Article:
Catch me if you can: Comparing ballast water sampling skids to traditional net sampling

With the recent ratification of the International Convention for the Control and Management of Ships' Ballast Water and Sediments, 2004, it will soon be necessary to assess ships for compliance with ballast water discharge standards. Sampling skids that allow the efficient collection of ballast water samples in a compact space have been developed for this purpose. We ran 22 trials on board the RV Meteor from June 4–15, 2015 to evaluate the performance of three ballast water sampling devices (traditional plankton net, Triton sampling skid, SGS sampling skid) for three organism size classes:=50µm,=10µm to <50µm, and <10µm. Natural sea water was run through the ballast water system and untreated samples were collected using paired sampling devices. Collected samples were analyzed in parallel by multiple analysts using several different analytic methods to quantify organism concentrations. To determine whether there were differences in the number of viable organisms collected across sampling devices, results were standardized and statistically treated to filter out other sources of variability, resulting in an outcome variable representing the mean difference in measurements that can be attributed to sampling devices. These results were tested for significance using pairwise Tukey contrasts. Differences in organism concentrations were found in 50% of comparisons between sampling skids and the plankton net for =50µm, and =10µm to <50µm size classes, with net samples containing either higher or lower densities. There were no differences for <10µm organisms. Future work will be required to explicitly examine the potential effects of flow velocity, sampling duration, sampled volume, and organism concentrations on sampling device performance.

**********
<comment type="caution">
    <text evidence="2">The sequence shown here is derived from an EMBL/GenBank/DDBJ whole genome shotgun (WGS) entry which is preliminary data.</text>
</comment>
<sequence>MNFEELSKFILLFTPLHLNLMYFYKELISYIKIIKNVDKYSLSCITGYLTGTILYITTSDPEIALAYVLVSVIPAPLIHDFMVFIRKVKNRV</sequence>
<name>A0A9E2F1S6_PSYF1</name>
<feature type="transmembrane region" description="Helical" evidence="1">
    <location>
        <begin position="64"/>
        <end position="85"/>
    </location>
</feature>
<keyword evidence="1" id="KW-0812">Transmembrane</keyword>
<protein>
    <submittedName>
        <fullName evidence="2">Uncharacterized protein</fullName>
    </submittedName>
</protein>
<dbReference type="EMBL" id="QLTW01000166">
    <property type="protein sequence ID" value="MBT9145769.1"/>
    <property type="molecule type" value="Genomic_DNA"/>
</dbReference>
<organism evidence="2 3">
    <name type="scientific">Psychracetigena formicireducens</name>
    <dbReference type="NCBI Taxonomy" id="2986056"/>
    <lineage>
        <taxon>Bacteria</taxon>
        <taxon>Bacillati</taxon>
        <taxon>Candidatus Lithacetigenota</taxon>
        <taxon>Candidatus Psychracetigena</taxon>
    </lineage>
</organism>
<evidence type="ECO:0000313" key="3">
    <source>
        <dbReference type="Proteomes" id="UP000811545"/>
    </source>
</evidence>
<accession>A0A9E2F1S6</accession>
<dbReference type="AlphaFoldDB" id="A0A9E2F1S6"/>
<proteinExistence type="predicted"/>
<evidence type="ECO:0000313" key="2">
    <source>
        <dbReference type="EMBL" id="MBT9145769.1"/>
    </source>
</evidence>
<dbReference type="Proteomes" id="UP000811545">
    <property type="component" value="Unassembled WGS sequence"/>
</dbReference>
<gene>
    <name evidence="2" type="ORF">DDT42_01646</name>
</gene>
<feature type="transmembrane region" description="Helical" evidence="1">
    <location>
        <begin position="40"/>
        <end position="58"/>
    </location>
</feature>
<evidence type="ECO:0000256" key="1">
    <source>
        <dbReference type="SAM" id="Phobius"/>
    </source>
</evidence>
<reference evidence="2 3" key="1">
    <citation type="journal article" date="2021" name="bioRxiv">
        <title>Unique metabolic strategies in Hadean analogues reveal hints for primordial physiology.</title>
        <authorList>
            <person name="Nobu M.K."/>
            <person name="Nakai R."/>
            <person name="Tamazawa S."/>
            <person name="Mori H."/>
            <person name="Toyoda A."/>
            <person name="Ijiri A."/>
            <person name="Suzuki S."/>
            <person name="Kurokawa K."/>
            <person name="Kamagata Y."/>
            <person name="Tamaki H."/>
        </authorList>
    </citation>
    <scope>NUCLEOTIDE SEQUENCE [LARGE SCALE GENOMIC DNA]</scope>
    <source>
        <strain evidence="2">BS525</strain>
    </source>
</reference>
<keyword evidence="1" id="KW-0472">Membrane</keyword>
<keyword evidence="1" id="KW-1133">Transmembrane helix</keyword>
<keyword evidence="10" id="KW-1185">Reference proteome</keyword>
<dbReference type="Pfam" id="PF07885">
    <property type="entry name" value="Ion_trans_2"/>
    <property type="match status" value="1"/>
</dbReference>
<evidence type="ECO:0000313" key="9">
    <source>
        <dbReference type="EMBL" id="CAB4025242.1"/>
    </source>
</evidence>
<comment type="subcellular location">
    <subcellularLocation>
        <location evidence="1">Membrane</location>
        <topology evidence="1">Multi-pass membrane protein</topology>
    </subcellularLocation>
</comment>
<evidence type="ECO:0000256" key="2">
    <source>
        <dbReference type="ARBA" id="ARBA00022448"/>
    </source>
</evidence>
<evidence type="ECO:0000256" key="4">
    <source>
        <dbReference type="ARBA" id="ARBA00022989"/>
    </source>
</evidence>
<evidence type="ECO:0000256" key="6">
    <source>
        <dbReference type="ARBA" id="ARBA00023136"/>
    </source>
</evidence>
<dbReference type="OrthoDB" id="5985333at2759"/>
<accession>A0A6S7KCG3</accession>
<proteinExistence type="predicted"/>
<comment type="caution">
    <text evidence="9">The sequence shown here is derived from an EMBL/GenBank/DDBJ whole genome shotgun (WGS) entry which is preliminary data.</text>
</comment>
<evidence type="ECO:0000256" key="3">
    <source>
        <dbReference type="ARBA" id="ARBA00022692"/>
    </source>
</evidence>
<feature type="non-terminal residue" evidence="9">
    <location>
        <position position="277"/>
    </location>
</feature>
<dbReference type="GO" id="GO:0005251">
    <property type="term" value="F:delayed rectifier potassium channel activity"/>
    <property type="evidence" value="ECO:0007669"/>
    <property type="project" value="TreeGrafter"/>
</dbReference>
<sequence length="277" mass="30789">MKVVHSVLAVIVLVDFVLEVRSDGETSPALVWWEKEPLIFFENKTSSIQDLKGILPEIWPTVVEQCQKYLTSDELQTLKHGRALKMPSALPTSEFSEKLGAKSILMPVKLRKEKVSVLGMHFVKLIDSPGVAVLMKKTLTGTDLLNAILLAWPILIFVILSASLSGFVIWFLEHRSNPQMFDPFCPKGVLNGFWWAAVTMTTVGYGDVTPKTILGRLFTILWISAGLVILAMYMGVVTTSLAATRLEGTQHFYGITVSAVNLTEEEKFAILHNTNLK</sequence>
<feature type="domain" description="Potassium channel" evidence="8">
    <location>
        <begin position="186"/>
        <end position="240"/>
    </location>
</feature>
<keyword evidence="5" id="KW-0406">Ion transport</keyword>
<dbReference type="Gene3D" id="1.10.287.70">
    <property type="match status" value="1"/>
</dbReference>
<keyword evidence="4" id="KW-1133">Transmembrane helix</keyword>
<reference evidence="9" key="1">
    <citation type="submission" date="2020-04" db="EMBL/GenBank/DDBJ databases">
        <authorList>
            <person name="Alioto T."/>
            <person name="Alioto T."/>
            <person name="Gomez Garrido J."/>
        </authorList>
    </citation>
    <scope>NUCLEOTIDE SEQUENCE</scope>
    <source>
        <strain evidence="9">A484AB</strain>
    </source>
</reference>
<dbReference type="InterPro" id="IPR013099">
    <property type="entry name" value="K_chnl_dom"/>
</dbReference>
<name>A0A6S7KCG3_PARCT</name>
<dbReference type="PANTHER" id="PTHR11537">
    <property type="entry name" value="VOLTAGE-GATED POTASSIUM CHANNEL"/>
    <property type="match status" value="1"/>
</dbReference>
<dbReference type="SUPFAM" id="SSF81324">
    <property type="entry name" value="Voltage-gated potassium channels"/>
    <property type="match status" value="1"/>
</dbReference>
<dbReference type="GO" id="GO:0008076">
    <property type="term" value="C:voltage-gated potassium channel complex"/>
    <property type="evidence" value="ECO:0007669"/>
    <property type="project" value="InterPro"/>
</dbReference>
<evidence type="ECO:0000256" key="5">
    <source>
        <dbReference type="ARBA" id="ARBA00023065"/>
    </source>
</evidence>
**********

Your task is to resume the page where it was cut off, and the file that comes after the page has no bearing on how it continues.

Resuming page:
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  • English

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  • Accession Number: 01780937
  • Record Type: Publication
  • Files: TRIS
  • Created Date: Jul 28 2020 2:05PM